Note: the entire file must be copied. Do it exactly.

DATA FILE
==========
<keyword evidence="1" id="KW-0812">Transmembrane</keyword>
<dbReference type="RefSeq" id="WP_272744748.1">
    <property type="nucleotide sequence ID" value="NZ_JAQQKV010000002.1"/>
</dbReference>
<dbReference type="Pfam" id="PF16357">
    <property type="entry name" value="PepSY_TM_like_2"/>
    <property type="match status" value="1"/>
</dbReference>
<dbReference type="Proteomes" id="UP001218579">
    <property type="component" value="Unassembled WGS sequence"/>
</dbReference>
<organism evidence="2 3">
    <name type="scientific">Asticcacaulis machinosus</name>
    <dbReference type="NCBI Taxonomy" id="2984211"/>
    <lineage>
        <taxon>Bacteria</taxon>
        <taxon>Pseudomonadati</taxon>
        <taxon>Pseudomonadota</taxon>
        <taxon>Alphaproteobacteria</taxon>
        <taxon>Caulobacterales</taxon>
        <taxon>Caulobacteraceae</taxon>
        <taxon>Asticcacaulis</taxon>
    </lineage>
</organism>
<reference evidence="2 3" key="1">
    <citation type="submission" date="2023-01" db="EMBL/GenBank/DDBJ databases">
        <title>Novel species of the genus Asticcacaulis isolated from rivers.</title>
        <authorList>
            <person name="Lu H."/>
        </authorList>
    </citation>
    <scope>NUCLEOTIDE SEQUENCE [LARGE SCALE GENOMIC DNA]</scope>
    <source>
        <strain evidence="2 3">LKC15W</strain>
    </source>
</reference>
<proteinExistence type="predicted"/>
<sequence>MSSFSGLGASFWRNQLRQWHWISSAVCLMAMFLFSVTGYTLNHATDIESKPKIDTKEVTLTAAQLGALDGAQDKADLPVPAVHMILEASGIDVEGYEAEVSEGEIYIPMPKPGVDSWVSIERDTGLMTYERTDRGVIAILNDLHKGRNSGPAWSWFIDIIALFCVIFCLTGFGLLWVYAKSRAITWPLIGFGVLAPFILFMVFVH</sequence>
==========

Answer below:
<keyword evidence="1" id="KW-0812">Transmembrane</keyword>
<dbReference type="RefSeq" id="WP_272744748.1">
    <property type="nucleotide sequence ID" value="NZ_JAQQKV010000002.1"/>
</dbReference>
<dbReference type="Pfam" id="PF16357">
    <property type="entry name" value="PepSY_TM_like_2"/>
    <property type="match status" value="1"/>
</dbReference>
<dbReference type="Proteomes" id="UP001218579">
    <property type="component" value="Unassembled WGS sequence"/>
</dbReference>
<organism evidence="2 3">
    <name type="scientific">Asticcacaulis machinosus</name>
    <dbReference type="NCBI Taxonomy" id="2984211"/>
    <lineage>
        <taxon>Bacteria</taxon>
        <taxon>Pseudomonadati</taxon>
        <taxon>Pseudomonadota</taxon>
        <taxon>Alphaproteobacteria</taxon>
        <taxon>Caulobacterales</taxon>
        <taxon>Caulobacteraceae</taxon>
        <taxon>Asticcacaulis</taxon>
    </lineage>
</organism>
<reference evidence="2 3" key="1">
    <citation type="submission" date="2023-01" db="EMBL/GenBank/DDBJ databases">
        <title>Novel species of the genus Asticcacaulis isolated from rivers.</title>
        <authorList>
            <person name="Lu H."/>
        </authorList>
    </citation>
    <scope>NUCLEOTIDE SEQUENCE [LARGE SCALE GENOMIC DNA]</scope>
    <source>
        <strain evidence="2 3">LKC15W</strain>
    </source>
</reference>
<proteinExistence type="predicted"/>
<sequence>MSSFSGLGASFWRNQLRQWHWISSAVCLMAMFLFSVTGYTLNHATDIESKPKIDTKEVTLTAAQLGALDGAQDKADLPVPAVHMILEASGIDVEGYEAEVSEGEIYIPMPKPGVDSWVSIERDTGLMTYERTDRGVIAILNDLHKGRNSGPAWSWFIDIIALFCVIFCLTGFGLLWVYAKSRAITWPLIGFGVLAPFILFMVFVH</sequence>